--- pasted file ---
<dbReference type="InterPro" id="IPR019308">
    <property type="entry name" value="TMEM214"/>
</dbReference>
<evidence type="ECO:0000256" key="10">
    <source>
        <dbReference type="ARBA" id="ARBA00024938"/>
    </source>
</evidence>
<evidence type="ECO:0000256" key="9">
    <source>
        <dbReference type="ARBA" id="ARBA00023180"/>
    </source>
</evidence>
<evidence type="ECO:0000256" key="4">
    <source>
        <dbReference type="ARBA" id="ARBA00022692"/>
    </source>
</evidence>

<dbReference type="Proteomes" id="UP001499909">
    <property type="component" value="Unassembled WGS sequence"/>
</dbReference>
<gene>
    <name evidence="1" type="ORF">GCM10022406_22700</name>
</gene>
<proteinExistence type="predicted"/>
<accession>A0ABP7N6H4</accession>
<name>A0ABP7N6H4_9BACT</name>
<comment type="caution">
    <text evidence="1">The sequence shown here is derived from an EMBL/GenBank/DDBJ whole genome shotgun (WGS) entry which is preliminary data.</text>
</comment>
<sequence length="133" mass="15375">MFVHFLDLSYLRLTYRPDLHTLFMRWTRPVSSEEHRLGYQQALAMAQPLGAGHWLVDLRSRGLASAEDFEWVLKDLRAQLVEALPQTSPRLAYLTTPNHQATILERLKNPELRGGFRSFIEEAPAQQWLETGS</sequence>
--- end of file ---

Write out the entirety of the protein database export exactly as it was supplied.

<dbReference type="InterPro" id="IPR019308">
    <property type="entry name" value="TMEM214"/>
</dbReference>
<evidence type="ECO:0000256" key="10">
    <source>
        <dbReference type="ARBA" id="ARBA00024938"/>
    </source>
</evidence>
<evidence type="ECO:0000256" key="9">
    <source>
        <dbReference type="ARBA" id="ARBA00023180"/>
    </source>
</evidence>
<evidence type="ECO:0000256" key="4">
    <source>
        <dbReference type="ARBA" id="ARBA00022692"/>
    </source>
</evidence>

<dbReference type="Proteomes" id="UP001499909">
    <property type="component" value="Unassembled WGS sequence"/>
</dbReference>
<gene>
    <name evidence="1" type="ORF">GCM10022406_22700</name>
</gene>
<proteinExistence type="predicted"/>
<accession>A0ABP7N6H4</accession>
<name>A0ABP7N6H4_9BACT</name>
<comment type="caution">
    <text evidence="1">The sequence shown here is derived from an EMBL/GenBank/DDBJ whole genome shotgun (WGS) entry which is preliminary data.</text>
</comment>
<sequence length="133" mass="15375">MFVHFLDLSYLRLTYRPDLHTLFMRWTRPVSSEEHRLGYQQALAMAQPLGAGHWLVDLRSRGLASAEDFEWVLKDLRAQLVEALPQTSPRLAYLTTPNHQATILERLKNPELRGGFRSFIEEAPAQQWLETGS</sequence>